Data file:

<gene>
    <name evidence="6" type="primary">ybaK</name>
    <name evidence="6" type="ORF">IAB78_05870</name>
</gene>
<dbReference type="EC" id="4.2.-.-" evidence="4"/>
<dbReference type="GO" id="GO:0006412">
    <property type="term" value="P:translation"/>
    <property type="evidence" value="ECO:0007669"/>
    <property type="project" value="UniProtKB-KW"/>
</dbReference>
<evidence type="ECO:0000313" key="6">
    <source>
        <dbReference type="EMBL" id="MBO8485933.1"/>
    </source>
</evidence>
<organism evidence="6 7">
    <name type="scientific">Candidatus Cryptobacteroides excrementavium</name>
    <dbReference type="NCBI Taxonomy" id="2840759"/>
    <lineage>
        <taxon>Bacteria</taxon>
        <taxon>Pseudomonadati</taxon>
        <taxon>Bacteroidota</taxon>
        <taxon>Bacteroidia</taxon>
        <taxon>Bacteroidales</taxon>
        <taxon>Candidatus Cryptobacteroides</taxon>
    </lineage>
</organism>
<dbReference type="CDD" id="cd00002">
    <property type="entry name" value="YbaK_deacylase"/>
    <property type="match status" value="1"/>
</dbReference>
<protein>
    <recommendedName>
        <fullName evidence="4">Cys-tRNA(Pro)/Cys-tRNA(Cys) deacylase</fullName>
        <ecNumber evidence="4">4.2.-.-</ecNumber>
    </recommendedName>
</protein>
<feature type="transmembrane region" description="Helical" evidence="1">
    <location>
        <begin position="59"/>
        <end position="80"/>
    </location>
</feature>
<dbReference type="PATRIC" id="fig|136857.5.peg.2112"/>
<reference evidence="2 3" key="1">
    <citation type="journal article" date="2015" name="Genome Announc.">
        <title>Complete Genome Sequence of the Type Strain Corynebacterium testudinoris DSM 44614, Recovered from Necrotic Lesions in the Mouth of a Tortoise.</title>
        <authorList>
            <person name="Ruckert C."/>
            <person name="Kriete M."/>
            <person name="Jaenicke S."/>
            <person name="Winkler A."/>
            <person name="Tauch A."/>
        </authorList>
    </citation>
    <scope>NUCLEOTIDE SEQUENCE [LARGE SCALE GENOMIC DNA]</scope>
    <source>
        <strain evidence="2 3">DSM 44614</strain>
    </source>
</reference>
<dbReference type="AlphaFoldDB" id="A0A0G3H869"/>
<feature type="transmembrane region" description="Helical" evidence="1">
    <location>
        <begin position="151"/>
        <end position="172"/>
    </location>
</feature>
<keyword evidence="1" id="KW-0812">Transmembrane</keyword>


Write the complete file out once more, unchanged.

<gene>
    <name evidence="6" type="primary">ybaK</name>
    <name evidence="6" type="ORF">IAB78_05870</name>
</gene>
<dbReference type="EC" id="4.2.-.-" evidence="4"/>
<dbReference type="GO" id="GO:0006412">
    <property type="term" value="P:translation"/>
    <property type="evidence" value="ECO:0007669"/>
    <property type="project" value="UniProtKB-KW"/>
</dbReference>
<evidence type="ECO:0000313" key="6">
    <source>
        <dbReference type="EMBL" id="MBO8485933.1"/>
    </source>
</evidence>
<organism evidence="6 7">
    <name type="scientific">Candidatus Cryptobacteroides excrementavium</name>
    <dbReference type="NCBI Taxonomy" id="2840759"/>
    <lineage>
        <taxon>Bacteria</taxon>
        <taxon>Pseudomonadati</taxon>
        <taxon>Bacteroidota</taxon>
        <taxon>Bacteroidia</taxon>
        <taxon>Bacteroidales</taxon>
        <taxon>Candidatus Cryptobacteroides</taxon>
    </lineage>
</organism>
<dbReference type="CDD" id="cd00002">
    <property type="entry name" value="YbaK_deacylase"/>
    <property type="match status" value="1"/>
</dbReference>
<protein>
    <recommendedName>
        <fullName evidence="4">Cys-tRNA(Pro)/Cys-tRNA(Cys) deacylase</fullName>
        <ecNumber evidence="4">4.2.-.-</ecNumber>
    </recommendedName>
</protein>
<feature type="transmembrane region" description="Helical" evidence="1">
    <location>
        <begin position="59"/>
        <end position="80"/>
    </location>
</feature>
<dbReference type="PATRIC" id="fig|136857.5.peg.2112"/>
<reference evidence="2 3" key="1">
    <citation type="journal article" date="2015" name="Genome Announc.">
        <title>Complete Genome Sequence of the Type Strain Corynebacterium testudinoris DSM 44614, Recovered from Necrotic Lesions in the Mouth of a Tortoise.</title>
        <authorList>
            <person name="Ruckert C."/>
            <person name="Kriete M."/>
            <person name="Jaenicke S."/>
            <person name="Winkler A."/>
            <person name="Tauch A."/>
        </authorList>
    </citation>
    <scope>NUCLEOTIDE SEQUENCE [LARGE SCALE GENOMIC DNA]</scope>
    <source>
        <strain evidence="2 3">DSM 44614</strain>
    </source>
</reference>
<dbReference type="AlphaFoldDB" id="A0A0G3H869"/>
<feature type="transmembrane region" description="Helical" evidence="1">
    <location>
        <begin position="151"/>
        <end position="172"/>
    </location>
</feature>
<keyword evidence="1" id="KW-0812">Transmembrane</keyword>